By NANCY FRAZIER O’BRIEN, CNS | Published June 3, 2004
The June 1 decision by a federal judge in San Francisco declaring the Partial-Birth Abortion Ban Act unconstitutional “makes a mockery of the Constitution,” said the U.S. bishops’ chief pro-life spokeswoman.
Cathy Cleaver Ruse, director of planning and information in the bishops’ Secretariat for Pro-Life Activities, said that by her decision U.S. District Judge Phyllis Hamilton “has declared that Roe vs. Wade stands for the right to kill a child in the process of being born.”
“The American Medical Association says this procedure is never medically necessary,” Ruse added in a June 1 statement. “To say that it is a fundamental constitutional right makes a mockery of the Constitution.”
But a legal expert said the decision, which placed an injunction on enforcement of the law in San Francisco and in some 900 Planned Parenthood clinics nationwide, was “the first stop on a lengthy legal road that ends at the Supreme Court of the United States.”
Jay Sekulow, chief counsel of the American Center for Law & Justice, said he was “confident that the national ban on this horrific procedure ultimately will be declared constitutional.”
Hamilton was the first of three District Court judges considering appeals of the Partial-Birth Abortion Ban Act this spring. Judges in Lincoln, Neb., and New York City were expected to rule later this year.
The federal law signed by President Bush in November was being challenged for several reasons, including its lack of a clause providing an exception when a pregnant woman’s health would be endangered by using a different type of abortion.
Supporters of the ban say that a health provision would have rendered the legislation virtually meaningless because of the broad definition of maternal health given by the U.S. Supreme Court in 1973 in its decisions to legalize abortion.
The law bars a type of abortion that is usually performed in the second or third trimester. In the procedure, a live fetus is partially delivered, then the skull is punctured to sever the brain stem before the whole body is delivered. Under the law, doctors who perform such abortions, which are also known to physicians as “intact dilation and extraction,” are subject to up to two years in prison.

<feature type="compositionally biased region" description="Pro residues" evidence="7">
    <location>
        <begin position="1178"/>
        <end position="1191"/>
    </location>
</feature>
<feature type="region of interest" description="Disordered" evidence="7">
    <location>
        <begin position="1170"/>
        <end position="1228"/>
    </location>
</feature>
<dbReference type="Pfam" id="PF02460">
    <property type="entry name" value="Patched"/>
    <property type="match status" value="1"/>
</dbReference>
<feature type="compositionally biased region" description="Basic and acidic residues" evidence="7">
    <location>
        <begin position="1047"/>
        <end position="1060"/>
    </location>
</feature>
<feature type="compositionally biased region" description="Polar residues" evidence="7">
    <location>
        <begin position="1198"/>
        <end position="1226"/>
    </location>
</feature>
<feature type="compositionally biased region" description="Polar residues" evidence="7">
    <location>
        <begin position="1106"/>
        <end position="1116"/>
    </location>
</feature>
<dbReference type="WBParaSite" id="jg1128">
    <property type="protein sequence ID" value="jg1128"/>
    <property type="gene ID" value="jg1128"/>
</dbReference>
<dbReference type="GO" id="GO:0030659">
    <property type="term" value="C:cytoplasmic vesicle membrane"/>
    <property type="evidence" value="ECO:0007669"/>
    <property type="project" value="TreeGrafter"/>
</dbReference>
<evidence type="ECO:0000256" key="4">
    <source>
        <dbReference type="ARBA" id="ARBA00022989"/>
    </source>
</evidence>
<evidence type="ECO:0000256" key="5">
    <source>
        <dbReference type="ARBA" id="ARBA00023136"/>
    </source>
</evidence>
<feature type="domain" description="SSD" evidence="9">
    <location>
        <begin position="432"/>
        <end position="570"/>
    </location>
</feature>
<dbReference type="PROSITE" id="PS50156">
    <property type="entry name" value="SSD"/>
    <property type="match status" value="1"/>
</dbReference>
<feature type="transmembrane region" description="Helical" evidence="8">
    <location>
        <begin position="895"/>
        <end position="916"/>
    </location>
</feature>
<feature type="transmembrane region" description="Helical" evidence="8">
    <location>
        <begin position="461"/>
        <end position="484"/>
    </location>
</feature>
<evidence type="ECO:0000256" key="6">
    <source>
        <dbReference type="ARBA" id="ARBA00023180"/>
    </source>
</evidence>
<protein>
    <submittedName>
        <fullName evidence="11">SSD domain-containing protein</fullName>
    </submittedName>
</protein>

In her 120-page ruling, Hamilton said the law “poses an undue burden on a woman’s right to choose an abortion” and “may force pregnant women to undergo a procedure that is less safe.”
But Douglas Johnson, legislative director of the National Right to Life Committee, said Hamilton’s “deep personal hostility to the law has been evident throughout the judicial proceedings” and is evident in her decision.
“Other district and appellate judges also will be heard from during the months ahead,” Johnson added. “It is the U.S. Supreme Court that will ultimately decide whether our elected representatives can ban the practice of mostly delivering a living premature infant and then puncturing her skull. A one-vote shift on the Supreme Court would allow the ban on partial-birth abortions to be upheld.”
A White House statement on the decision called partial-birth abortion “an abhorrent procedure that must be ended once and for all” and said Bush “strongly disagrees” with Hamilton’s ruling. “The administration will take every necessary step to defend this law in the courts,” it added.
A statement from the campaign of Sen. John F. Kerry, the presumptive Democratic nominee for president, said the Massachusetts senator supported restrictions on late-term abortions “only where there was a clear exception for life or health of women.”
The partial-birth abortion ban supported by Bush, however, “failed to protect the health of women,” the campaign statement said. “When John Kerry is president he will appoint judges that are committed to upholding the Constitution, not pursuing an ideological agenda.”